By Angela Weight
I get a lot of messages from parents seeking advice on various dilemmas. Many of them end with “how do I talk to the coach about this?” (“This” is usually lack of playing time or some other perceived unfairness leveled against a player.)
99-percent of these questions are from well-meaning, level-headed, sensible people who want to handle their issue with the coach productively and without arrest warrants. However, when your child and your emotions are involved, all your best etiquette can sail over the fence like a fouled off curve ball. It can for me, anyway. But over the years, I’ve learned to communicate with my sons’ coaches more effectively without the help of alcohol, vandalism and terroristic threats.
Therefore, I thought I’d share some guidelines on how to approach the coach in a positive, constructive, nonjudgmental way (He’ll be more willing to consider your perspective if he isn’t dodging insults and accusations.)
Some of you are reading this thinking, “but the guy’s an idiot! And he needs to be called out! I’ll just be saying what everyone else is thinking.”
You may have a point. And if your goal is to sever all ties with the team, burn a few bridges and have other coaches avoid your player because they don’t want to have to deal with his psycho parents, then be my guest. Storm right up into the dugout in the middle of a game and LET THAT COACH HAVE IT. Don’t just limit your diatribe to baseball related insults. Be sure to criticize his ethics, his intelligence, his job, his physique, his wife, his mother, his children and the vehicle he drives. And while you’re at it, call the assistant coaches “know-nothing pansies” for being associated with this clown. Don’t leave out the home plate umpire! After all, he’s being paid off by every team you’ve ever faced.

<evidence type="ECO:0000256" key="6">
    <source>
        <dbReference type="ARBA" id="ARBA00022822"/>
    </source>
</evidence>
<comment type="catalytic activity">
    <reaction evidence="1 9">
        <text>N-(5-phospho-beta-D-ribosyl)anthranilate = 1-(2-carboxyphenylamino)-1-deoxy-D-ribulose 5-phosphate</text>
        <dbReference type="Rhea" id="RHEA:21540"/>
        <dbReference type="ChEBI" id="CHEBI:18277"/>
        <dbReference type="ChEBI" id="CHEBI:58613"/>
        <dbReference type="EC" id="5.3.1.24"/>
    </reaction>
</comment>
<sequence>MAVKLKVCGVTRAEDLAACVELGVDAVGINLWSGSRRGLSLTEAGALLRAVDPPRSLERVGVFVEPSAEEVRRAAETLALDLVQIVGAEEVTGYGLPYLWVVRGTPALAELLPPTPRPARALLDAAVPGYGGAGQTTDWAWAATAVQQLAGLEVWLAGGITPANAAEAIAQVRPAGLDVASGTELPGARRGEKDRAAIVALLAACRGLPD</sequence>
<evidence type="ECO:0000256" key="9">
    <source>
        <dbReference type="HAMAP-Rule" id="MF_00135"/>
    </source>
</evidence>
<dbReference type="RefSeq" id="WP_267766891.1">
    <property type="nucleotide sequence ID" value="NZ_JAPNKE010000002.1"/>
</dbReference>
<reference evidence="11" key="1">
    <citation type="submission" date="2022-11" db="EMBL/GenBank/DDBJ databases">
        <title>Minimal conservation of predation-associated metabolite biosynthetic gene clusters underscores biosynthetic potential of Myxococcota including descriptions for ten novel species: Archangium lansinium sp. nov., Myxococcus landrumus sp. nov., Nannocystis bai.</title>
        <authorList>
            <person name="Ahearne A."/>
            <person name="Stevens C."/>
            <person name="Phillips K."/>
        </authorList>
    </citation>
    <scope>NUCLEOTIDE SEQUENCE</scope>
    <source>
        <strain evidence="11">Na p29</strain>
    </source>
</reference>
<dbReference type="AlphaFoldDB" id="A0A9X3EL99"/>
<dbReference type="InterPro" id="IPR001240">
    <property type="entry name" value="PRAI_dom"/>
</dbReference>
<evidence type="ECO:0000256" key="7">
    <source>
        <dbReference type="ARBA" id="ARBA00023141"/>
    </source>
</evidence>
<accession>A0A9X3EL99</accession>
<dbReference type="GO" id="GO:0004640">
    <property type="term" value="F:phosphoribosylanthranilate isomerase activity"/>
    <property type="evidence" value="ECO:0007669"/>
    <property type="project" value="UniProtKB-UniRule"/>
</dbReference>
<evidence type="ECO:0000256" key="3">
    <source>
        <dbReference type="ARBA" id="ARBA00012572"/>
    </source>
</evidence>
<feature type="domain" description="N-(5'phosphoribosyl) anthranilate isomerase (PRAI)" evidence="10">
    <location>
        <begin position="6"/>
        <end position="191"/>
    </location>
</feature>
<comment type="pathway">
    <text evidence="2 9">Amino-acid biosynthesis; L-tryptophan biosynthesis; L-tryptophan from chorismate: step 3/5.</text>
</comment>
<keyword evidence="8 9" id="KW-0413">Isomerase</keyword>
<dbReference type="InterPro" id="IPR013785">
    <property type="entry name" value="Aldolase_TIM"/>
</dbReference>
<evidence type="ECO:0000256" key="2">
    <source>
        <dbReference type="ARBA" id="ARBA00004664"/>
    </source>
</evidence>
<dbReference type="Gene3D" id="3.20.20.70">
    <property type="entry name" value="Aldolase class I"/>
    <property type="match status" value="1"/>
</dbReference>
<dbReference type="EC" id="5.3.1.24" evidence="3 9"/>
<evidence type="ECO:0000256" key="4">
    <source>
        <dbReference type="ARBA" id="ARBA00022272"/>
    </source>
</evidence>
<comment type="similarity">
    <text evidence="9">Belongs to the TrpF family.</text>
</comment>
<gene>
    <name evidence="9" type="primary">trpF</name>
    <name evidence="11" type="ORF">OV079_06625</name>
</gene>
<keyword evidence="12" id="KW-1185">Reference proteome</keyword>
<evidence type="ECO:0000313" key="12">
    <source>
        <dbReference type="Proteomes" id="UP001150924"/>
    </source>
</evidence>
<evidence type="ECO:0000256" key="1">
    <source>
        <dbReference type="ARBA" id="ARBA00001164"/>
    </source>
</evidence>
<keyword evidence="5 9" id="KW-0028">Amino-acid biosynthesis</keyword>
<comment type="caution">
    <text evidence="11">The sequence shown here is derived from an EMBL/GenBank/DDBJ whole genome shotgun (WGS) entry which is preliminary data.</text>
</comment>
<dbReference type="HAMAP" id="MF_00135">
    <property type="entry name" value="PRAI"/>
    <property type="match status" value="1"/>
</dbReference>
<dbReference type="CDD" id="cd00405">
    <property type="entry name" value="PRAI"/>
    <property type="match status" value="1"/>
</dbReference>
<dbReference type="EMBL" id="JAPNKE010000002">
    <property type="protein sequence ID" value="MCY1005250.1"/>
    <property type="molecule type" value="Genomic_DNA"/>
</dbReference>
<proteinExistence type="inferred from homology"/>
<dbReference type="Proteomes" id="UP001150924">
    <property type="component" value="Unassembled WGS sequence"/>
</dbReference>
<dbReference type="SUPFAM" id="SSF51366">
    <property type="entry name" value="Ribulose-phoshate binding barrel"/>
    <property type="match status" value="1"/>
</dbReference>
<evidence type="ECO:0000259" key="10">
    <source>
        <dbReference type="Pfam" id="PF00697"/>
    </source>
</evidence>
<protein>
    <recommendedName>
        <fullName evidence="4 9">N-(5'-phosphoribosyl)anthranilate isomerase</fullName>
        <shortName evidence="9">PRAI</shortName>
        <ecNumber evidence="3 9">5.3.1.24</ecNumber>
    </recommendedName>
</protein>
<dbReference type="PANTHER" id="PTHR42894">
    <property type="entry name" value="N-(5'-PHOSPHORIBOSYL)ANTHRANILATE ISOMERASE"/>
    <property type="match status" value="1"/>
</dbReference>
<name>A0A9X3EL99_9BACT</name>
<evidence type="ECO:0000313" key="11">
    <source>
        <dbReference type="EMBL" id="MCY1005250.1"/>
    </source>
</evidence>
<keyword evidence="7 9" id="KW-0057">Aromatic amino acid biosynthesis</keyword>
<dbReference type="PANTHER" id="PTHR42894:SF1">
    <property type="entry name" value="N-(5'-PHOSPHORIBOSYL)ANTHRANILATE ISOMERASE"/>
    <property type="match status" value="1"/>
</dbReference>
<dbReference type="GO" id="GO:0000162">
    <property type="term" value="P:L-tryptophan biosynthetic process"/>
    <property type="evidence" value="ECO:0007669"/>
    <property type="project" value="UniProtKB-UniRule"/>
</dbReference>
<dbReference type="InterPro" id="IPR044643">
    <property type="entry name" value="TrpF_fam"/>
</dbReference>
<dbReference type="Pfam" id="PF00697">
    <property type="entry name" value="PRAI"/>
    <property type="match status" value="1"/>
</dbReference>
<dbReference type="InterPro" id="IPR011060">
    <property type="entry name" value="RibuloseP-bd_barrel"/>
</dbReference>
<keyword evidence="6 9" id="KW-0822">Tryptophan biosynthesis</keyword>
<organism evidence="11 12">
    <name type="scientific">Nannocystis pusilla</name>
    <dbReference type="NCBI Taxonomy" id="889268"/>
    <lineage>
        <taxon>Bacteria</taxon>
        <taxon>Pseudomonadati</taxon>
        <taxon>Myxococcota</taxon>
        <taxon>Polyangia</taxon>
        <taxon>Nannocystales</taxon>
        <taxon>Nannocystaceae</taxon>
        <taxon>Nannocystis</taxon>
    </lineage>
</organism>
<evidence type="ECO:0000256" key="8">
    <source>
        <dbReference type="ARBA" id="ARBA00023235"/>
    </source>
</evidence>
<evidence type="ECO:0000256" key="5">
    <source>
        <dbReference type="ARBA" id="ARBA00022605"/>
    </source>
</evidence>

Once you and your humiliated kid have been tossed out of the tournament facility, you can pump your fist in pride. Because YOU TOLD THEM, alright. You really let ’em have it! Surely the coach will change his ways and become a better man thanks to your verbal assault.
On the other hand, if you’re hoping for a more solution focused conversation, here are some helpful tips for accomplishing that.
1. Ask your kid for his take on the situation. You might be surprised to learn that he has no idea what you’re talking about… or doesn’t see it as a problem. (A while back, we had a parent complain about the coach always “dumping” her son in the outfield. What she didn’t realize was that he had asked for that position and was happy there.) If you’re the only one with an issue, then maybe it’s not really an issue.
2. Encourage your kid to speak up for himself. This is hugely important. Stepping back and letting your player take that initiative shows him that you trust his ability to handle tough conversations. Plus, the coach will have more respect for him because he’s not letting Mom or Dad fight his battles. I can’t stress enough what a confidence builder this is. Kids can handle most of their own issues if we just give them a little guidance and step out of the way. (Every coach and player are different. So use your best judgment here.)
In his article, Approaching a Coach: How to do it the Right Way, former pro J.T. Putt uses this conversation starter.
“Hey Coach, I was wondering if I could talk to you for a second about playing time. I’m wondering what extra work I can do to put myself in a position to get on the field more. What are the areas that you see as my weaknesses and what drills can I use to turn those weaknesses into strengths?”
Notice the positive tone and how the kid wants to know what HE can do to get more playing time. What coach wouldn’t admire a kid who shows that kind of maturity?